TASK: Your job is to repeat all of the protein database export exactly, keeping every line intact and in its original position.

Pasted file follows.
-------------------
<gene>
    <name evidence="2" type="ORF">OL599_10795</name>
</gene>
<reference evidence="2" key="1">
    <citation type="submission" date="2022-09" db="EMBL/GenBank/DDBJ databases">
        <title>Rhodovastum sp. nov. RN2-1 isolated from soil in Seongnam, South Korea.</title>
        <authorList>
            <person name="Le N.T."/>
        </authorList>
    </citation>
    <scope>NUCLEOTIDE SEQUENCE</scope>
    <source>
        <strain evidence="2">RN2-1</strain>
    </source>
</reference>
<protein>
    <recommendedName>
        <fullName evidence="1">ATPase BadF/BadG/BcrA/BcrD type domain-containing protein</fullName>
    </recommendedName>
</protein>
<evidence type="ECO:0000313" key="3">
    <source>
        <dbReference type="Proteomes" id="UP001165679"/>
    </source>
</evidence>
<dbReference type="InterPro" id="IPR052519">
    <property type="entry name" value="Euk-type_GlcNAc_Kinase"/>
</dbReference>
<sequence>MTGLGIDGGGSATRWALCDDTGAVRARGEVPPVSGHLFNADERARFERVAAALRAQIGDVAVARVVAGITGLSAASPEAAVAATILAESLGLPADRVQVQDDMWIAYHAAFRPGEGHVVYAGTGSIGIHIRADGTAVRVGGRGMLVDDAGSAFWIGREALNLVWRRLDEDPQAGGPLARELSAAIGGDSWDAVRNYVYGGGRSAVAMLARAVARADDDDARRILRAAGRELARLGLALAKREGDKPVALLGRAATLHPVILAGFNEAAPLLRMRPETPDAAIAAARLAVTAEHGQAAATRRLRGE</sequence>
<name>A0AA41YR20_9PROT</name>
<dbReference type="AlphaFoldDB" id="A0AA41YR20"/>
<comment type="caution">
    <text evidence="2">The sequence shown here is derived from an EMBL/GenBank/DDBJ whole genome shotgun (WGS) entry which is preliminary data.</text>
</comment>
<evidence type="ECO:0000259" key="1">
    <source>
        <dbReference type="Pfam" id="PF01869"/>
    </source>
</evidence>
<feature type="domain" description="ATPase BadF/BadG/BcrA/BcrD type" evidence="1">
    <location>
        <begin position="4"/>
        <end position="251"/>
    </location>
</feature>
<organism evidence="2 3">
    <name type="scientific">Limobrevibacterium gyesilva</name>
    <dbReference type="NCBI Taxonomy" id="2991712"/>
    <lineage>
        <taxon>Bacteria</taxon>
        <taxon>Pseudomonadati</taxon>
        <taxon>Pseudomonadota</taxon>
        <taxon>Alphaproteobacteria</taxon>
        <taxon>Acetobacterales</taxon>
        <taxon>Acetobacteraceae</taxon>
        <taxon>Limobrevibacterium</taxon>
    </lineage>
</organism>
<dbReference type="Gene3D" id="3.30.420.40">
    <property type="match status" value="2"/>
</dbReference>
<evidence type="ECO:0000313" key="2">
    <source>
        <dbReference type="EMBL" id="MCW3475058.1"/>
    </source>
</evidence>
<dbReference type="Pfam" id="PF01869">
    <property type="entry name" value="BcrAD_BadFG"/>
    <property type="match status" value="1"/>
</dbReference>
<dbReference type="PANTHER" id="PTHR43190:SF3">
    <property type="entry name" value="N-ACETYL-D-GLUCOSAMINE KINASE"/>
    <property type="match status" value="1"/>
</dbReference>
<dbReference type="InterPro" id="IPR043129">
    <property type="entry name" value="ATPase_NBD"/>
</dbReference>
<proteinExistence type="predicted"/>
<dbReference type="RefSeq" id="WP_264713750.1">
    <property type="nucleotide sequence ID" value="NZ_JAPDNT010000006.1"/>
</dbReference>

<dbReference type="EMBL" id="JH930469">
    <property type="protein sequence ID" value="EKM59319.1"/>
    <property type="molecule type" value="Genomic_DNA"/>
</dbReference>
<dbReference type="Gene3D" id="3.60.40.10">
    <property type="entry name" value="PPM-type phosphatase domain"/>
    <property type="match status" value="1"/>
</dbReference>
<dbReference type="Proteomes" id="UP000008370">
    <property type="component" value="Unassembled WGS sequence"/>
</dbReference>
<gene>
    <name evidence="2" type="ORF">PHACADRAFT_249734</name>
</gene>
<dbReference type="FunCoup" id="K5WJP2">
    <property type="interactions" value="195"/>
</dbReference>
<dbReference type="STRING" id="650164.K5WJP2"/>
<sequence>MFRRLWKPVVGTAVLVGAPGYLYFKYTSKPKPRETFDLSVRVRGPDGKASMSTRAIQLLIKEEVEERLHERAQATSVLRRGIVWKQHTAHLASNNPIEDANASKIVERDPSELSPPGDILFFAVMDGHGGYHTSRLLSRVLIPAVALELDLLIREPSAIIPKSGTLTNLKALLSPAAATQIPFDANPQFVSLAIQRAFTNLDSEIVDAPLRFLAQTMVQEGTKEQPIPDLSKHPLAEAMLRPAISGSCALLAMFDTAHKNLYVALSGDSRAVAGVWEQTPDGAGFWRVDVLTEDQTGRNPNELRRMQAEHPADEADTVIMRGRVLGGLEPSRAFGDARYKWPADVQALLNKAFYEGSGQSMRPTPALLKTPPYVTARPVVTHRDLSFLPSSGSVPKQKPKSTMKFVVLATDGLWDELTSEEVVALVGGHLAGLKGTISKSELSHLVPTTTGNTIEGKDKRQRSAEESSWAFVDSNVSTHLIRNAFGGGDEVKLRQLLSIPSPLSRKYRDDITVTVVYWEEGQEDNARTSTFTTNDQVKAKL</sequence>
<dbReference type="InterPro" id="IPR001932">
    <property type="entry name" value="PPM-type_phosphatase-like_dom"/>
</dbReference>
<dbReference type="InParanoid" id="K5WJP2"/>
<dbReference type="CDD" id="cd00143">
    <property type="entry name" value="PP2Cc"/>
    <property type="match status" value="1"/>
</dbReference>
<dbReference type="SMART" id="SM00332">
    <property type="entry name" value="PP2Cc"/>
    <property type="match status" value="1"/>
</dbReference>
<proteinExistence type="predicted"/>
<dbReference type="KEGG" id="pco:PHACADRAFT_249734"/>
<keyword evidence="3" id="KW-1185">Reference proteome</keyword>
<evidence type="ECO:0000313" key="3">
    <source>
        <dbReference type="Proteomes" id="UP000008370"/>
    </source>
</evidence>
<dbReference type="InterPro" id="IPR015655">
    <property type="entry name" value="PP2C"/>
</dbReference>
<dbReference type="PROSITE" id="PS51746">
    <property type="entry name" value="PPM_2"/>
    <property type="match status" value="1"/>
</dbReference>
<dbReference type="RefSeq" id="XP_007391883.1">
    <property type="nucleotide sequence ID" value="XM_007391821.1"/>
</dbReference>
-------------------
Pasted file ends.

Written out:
<gene>
    <name evidence="2" type="ORF">OL599_10795</name>
</gene>
<reference evidence="2" key="1">
    <citation type="submission" date="2022-09" db="EMBL/GenBank/DDBJ databases">
        <title>Rhodovastum sp. nov. RN2-1 isolated from soil in Seongnam, South Korea.</title>
        <authorList>
            <person name="Le N.T."/>
        </authorList>
    </citation>
    <scope>NUCLEOTIDE SEQUENCE</scope>
    <source>
        <strain evidence="2">RN2-1</strain>
    </source>
</reference>
<protein>
    <recommendedName>
        <fullName evidence="1">ATPase BadF/BadG/BcrA/BcrD type domain-containing protein</fullName>
    </recommendedName>
</protein>
<evidence type="ECO:0000313" key="3">
    <source>
        <dbReference type="Proteomes" id="UP001165679"/>
    </source>
</evidence>
<dbReference type="InterPro" id="IPR052519">
    <property type="entry name" value="Euk-type_GlcNAc_Kinase"/>
</dbReference>
<sequence>MTGLGIDGGGSATRWALCDDTGAVRARGEVPPVSGHLFNADERARFERVAAALRAQIGDVAVARVVAGITGLSAASPEAAVAATILAESLGLPADRVQVQDDMWIAYHAAFRPGEGHVVYAGTGSIGIHIRADGTAVRVGGRGMLVDDAGSAFWIGREALNLVWRRLDEDPQAGGPLARELSAAIGGDSWDAVRNYVYGGGRSAVAMLARAVARADDDDARRILRAAGRELARLGLALAKREGDKPVALLGRAATLHPVILAGFNEAAPLLRMRPETPDAAIAAARLAVTAEHGQAAATRRLRGE</sequence>
<name>A0AA41YR20_9PROT</name>
<dbReference type="AlphaFoldDB" id="A0AA41YR20"/>
<comment type="caution">
    <text evidence="2">The sequence shown here is derived from an EMBL/GenBank/DDBJ whole genome shotgun (WGS) entry which is preliminary data.</text>
</comment>
<evidence type="ECO:0000259" key="1">
    <source>
        <dbReference type="Pfam" id="PF01869"/>
    </source>
</evidence>
<feature type="domain" description="ATPase BadF/BadG/BcrA/BcrD type" evidence="1">
    <location>
        <begin position="4"/>
        <end position="251"/>
    </location>
</feature>
<organism evidence="2 3">
    <name type="scientific">Limobrevibacterium gyesilva</name>
    <dbReference type="NCBI Taxonomy" id="2991712"/>
    <lineage>
        <taxon>Bacteria</taxon>
        <taxon>Pseudomonadati</taxon>
        <taxon>Pseudomonadota</taxon>
        <taxon>Alphaproteobacteria</taxon>
        <taxon>Acetobacterales</taxon>
        <taxon>Acetobacteraceae</taxon>
        <taxon>Limobrevibacterium</taxon>
    </lineage>
</organism>
<dbReference type="Gene3D" id="3.30.420.40">
    <property type="match status" value="2"/>
</dbReference>
<evidence type="ECO:0000313" key="2">
    <source>
        <dbReference type="EMBL" id="MCW3475058.1"/>
    </source>
</evidence>
<dbReference type="Pfam" id="PF01869">
    <property type="entry name" value="BcrAD_BadFG"/>
    <property type="match status" value="1"/>
</dbReference>
<dbReference type="PANTHER" id="PTHR43190:SF3">
    <property type="entry name" value="N-ACETYL-D-GLUCOSAMINE KINASE"/>
    <property type="match status" value="1"/>
</dbReference>
<dbReference type="InterPro" id="IPR043129">
    <property type="entry name" value="ATPase_NBD"/>
</dbReference>
<proteinExistence type="predicted"/>
<dbReference type="RefSeq" id="WP_264713750.1">
    <property type="nucleotide sequence ID" value="NZ_JAPDNT010000006.1"/>
</dbReference>

<dbReference type="EMBL" id="JH930469">
    <property type="protein sequence ID" value="EKM59319.1"/>
    <property type="molecule type" value="Genomic_DNA"/>
</dbReference>
<dbReference type="Gene3D" id="3.60.40.10">
    <property type="entry name" value="PPM-type phosphatase domain"/>
    <property type="match status" value="1"/>
</dbReference>
<dbReference type="Proteomes" id="UP000008370">
    <property type="component" value="Unassembled WGS sequence"/>
</dbReference>
<gene>
    <name evidence="2" type="ORF">PHACADRAFT_249734</name>
</gene>
<dbReference type="FunCoup" id="K5WJP2">
    <property type="interactions" value="195"/>
</dbReference>
<dbReference type="STRING" id="650164.K5WJP2"/>
<sequence>MFRRLWKPVVGTAVLVGAPGYLYFKYTSKPKPRETFDLSVRVRGPDGKASMSTRAIQLLIKEEVEERLHERAQATSVLRRGIVWKQHTAHLASNNPIEDANASKIVERDPSELSPPGDILFFAVMDGHGGYHTSRLLSRVLIPAVALELDLLIREPSAIIPKSGTLTNLKALLSPAAATQIPFDANPQFVSLAIQRAFTNLDSEIVDAPLRFLAQTMVQEGTKEQPIPDLSKHPLAEAMLRPAISGSCALLAMFDTAHKNLYVALSGDSRAVAGVWEQTPDGAGFWRVDVLTEDQTGRNPNELRRMQAEHPADEADTVIMRGRVLGGLEPSRAFGDARYKWPADVQALLNKAFYEGSGQSMRPTPALLKTPPYVTARPVVTHRDLSFLPSSGSVPKQKPKSTMKFVVLATDGLWDELTSEEVVALVGGHLAGLKGTISKSELSHLVPTTTGNTIEGKDKRQRSAEESSWAFVDSNVSTHLIRNAFGGGDEVKLRQLLSIPSPLSRKYRDDITVTVVYWEEGQEDNARTSTFTTNDQVKAKL</sequence>
<dbReference type="InterPro" id="IPR001932">
    <property type="entry name" value="PPM-type_phosphatase-like_dom"/>
</dbReference>
<dbReference type="InParanoid" id="K5WJP2"/>
<dbReference type="CDD" id="cd00143">
    <property type="entry name" value="PP2Cc"/>
    <property type="match status" value="1"/>
</dbReference>
<dbReference type="SMART" id="SM00332">
    <property type="entry name" value="PP2Cc"/>
    <property type="match status" value="1"/>
</dbReference>
<proteinExistence type="predicted"/>
<dbReference type="KEGG" id="pco:PHACADRAFT_249734"/>
<keyword evidence="3" id="KW-1185">Reference proteome</keyword>
<evidence type="ECO:0000313" key="3">
    <source>
        <dbReference type="Proteomes" id="UP000008370"/>
    </source>
</evidence>
<dbReference type="InterPro" id="IPR015655">
    <property type="entry name" value="PP2C"/>
</dbReference>
<dbReference type="PROSITE" id="PS51746">
    <property type="entry name" value="PPM_2"/>
    <property type="match status" value="1"/>
</dbReference>
<dbReference type="RefSeq" id="XP_007391883.1">
    <property type="nucleotide sequence ID" value="XM_007391821.1"/>
</dbReference>